Tackling inequality

The average income of the richest 10% of the population is about nine times that of the poorest 10%, up from seven times what it was 25 years ago. Even in more egalitarian countries, such as Germany and Sweden, the earnings of the richest are over six times higher than those of the poorest, compared with just over three in 1985. Inequality has narrowed in countries like Chile and Mexico, though the income gap between rich and poor is still 27 to 1, and in Brazil, which as this edition shows has implemented impressive programmes against poverty and inequality, the gap stands at 50 to 1. Clearly, the benefits of economic growth have not trickled down or been fairly distributed. 

Why does this matter to policy makers? Inequality is a critical social and economic challenge. Widening disparities weaken the structures that hold our societies together and threaten our ability to move forward. This effect has become even more apparent with the current prolonged crisis, which has been felt by a wide range of income groups throughout the OECD area. Incomes at the bottom of the ladder have declined. Middle incomes have been squeezed too. Budget austerity has not only affected benefits and welfare entitlements, but also the delivery of services, such as healthcare and education. And although the employment crisis has hit young people, women, minorities and the long-term unemployed in particular, very few people feel completely secure in their jobs. People have joined protests such as Occupy Wall Street, the March for Jobs and the Indignados, and they have been using social media to express their frustration and anger. The fact that bonuses are being handed out in banks that are still propped up by the state adds a sense of betrayal to perceptions of endemic inequality.

Economic activity has suffered too. Friedrich Hayek believed economic advance to be the result of inequality, whereas at the other extreme Karl Marx saw widening inequality as an inevitable part of capitalism’s decline. Both of these views clearly need to be revisited in light of the current economic and social landscape. Present-day economists wading in on this old and divisive debate increasingly acknowledge that sustained inequality inhibits growth, and this is an issue the OECD is studying closely.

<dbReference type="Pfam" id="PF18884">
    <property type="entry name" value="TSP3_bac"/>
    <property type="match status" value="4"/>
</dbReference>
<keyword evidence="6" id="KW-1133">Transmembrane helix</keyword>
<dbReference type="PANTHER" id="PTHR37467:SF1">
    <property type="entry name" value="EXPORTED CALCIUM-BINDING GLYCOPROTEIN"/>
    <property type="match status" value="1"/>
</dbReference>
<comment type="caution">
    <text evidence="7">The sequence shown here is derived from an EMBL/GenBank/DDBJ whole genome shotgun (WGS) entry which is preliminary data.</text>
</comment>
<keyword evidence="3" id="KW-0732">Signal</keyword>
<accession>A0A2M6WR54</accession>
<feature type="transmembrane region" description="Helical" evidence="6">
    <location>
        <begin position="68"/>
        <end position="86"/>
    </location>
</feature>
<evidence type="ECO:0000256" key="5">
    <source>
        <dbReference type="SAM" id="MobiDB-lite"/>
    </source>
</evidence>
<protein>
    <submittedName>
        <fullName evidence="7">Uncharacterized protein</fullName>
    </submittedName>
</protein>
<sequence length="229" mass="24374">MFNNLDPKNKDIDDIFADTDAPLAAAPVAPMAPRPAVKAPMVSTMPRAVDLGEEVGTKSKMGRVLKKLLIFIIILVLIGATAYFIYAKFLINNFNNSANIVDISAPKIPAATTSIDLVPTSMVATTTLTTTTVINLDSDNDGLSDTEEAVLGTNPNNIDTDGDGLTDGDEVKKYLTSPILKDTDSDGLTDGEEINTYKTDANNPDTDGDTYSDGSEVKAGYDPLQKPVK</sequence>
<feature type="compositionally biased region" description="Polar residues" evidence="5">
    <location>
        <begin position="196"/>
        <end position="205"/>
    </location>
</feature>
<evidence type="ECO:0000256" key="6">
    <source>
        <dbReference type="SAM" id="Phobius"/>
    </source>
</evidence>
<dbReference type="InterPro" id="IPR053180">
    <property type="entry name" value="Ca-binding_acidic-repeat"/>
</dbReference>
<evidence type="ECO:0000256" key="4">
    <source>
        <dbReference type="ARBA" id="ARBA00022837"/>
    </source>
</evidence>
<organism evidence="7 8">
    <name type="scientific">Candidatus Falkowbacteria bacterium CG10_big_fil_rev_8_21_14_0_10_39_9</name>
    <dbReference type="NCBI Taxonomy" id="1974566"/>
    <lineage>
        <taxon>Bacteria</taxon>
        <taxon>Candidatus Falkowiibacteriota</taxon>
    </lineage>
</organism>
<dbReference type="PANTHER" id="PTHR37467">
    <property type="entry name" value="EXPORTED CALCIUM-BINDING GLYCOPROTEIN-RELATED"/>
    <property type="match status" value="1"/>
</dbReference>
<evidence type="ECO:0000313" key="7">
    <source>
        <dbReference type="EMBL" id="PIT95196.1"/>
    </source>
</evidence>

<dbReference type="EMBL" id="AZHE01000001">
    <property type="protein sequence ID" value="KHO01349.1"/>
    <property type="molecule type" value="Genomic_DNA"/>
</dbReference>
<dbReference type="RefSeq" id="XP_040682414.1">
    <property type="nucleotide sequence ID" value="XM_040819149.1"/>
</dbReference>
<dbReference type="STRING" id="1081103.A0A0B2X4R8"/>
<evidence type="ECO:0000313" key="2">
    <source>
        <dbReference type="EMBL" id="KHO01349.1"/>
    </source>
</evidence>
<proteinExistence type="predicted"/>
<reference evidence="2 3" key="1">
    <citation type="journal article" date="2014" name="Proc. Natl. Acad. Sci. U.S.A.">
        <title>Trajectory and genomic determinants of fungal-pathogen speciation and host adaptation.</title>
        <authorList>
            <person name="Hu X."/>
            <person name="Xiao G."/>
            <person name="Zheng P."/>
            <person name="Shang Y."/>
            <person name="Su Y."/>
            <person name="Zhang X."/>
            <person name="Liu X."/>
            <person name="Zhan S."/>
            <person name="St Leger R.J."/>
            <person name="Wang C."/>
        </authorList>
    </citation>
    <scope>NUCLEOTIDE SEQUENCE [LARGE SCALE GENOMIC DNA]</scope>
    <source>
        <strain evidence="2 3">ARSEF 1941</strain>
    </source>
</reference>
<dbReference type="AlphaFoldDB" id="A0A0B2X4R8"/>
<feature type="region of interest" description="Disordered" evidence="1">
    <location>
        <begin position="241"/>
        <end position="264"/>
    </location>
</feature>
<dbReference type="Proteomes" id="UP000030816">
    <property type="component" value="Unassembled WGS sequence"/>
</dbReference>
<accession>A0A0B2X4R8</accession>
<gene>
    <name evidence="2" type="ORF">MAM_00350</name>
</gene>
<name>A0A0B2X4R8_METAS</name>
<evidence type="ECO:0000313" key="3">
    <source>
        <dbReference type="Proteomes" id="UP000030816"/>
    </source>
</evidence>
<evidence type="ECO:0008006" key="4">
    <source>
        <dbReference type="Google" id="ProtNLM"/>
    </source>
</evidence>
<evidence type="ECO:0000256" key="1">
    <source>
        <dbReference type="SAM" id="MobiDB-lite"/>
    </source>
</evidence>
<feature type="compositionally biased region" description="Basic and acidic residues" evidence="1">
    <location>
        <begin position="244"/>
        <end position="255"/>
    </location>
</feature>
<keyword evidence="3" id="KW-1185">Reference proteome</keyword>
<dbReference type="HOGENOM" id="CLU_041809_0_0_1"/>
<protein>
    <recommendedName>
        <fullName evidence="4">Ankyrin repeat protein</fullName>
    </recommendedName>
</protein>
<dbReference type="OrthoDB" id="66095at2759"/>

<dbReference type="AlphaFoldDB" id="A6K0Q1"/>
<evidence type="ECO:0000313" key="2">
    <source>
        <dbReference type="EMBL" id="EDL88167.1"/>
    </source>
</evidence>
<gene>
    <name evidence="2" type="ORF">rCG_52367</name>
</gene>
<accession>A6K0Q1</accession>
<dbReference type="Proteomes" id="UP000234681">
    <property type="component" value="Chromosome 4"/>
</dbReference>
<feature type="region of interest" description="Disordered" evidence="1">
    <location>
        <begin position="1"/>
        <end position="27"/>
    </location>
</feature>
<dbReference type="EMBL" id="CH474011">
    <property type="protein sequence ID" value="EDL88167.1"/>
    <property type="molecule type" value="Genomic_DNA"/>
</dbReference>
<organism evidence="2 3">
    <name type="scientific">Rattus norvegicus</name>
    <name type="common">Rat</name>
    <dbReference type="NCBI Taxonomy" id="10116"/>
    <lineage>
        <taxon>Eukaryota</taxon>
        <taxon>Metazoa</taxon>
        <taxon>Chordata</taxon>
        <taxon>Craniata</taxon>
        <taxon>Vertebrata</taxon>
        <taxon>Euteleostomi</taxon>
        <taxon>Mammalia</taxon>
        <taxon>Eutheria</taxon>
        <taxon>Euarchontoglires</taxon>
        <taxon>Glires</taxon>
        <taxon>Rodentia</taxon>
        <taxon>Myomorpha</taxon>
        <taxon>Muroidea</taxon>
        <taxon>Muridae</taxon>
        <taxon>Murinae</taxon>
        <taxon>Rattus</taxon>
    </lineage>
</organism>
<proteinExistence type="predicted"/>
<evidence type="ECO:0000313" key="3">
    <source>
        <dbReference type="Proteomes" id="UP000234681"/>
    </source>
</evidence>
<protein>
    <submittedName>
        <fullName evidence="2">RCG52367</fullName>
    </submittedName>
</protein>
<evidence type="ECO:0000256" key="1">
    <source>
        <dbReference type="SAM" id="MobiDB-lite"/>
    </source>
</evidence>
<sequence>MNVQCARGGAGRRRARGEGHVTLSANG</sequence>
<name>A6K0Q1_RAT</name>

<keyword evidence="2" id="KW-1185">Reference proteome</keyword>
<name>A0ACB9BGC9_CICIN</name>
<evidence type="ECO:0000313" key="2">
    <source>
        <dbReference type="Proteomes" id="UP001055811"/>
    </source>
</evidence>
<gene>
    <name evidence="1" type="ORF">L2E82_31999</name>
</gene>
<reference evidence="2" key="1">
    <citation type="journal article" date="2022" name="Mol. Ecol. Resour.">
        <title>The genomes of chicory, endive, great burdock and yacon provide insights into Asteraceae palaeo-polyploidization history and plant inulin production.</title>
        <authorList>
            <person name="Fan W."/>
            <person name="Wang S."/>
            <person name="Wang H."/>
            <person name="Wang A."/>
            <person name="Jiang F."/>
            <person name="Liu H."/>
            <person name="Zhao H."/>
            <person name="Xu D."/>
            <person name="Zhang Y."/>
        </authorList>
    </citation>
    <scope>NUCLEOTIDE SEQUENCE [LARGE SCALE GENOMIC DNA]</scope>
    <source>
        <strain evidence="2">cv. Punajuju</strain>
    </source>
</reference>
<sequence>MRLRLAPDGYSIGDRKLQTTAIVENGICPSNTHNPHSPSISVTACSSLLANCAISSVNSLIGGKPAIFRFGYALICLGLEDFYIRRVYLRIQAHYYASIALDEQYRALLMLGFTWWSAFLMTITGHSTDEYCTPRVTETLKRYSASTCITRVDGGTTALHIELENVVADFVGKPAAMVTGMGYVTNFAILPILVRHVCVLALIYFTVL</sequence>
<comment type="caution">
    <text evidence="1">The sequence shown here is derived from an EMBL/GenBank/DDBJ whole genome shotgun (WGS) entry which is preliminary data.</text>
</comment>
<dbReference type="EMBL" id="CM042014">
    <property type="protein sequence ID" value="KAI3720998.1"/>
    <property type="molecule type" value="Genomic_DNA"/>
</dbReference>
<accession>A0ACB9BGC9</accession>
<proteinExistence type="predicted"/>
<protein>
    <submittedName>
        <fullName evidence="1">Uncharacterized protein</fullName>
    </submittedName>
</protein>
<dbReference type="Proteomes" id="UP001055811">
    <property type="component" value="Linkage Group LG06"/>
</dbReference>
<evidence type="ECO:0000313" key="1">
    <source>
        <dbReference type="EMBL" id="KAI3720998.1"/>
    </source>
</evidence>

Two major OECD reports, Divided We Stand: Why Inequality Keeps Rising, issued in November 2011, and Going for Growth in February 2012, examine the policy responses to widening inequality, while exploring how growth and equity interact.

In general, we see three main ways to tackle inequality: promoting employment for all; enhancing access and performance in education and training at every level by investing in people’s skills; and reforming tax/benefit systems to help a fair distribution of income while fostering growth.

None of these is easy. Yet steps can be taken, such as providing better employment protection and in-work benefits for temporary and part-time workers, which help to reduce income disparities by preventing young workers, women, minorities and other unskilled workers from becoming trapped in low-paid jobs.

OECD data find that public spending on high-quality education, health and family care reduces inequality by about a fifth on average. Most people rely on the state to provide these services. Surely this crisis underlines the importance of strong policies that can protect vulnerable groups, give breathing space to middleincome earners, and ensure that everyone, including those on higher incomes, pays their fair share. Such policies would restore cohesion and give our economies more traction.

Or take the tax-benefit systems, for instance. These have become less effective in redistributing income in recent decades, due to cuts in benefits, tighter eligibility rules and a shift away from progressive income tax. Some countries will find room to improve fairness by closing tax loopholes, eliminating deductions and tax havens, and reassessing taxes on wealth and property. Tax rates on high earners have declined in recent years, so raising marginal tax rates on high incomes would help restore fairness and generate some extra revenue as well.

Inequality is not inevitable, and it is up to policy makers to build comprehensive strategies for inclusive growth and better wealth distribution. The OECD can advise on those strategies and, by drawing on best practices, it can help design and promote better policies for better lives.



See also: 

OECD data on inequality 

OECD (2011), Divided We Stand: Why Inequality Keeps Rising, OECD Publishing.

©OECD Observer No 287 Q4 2011

Economic data


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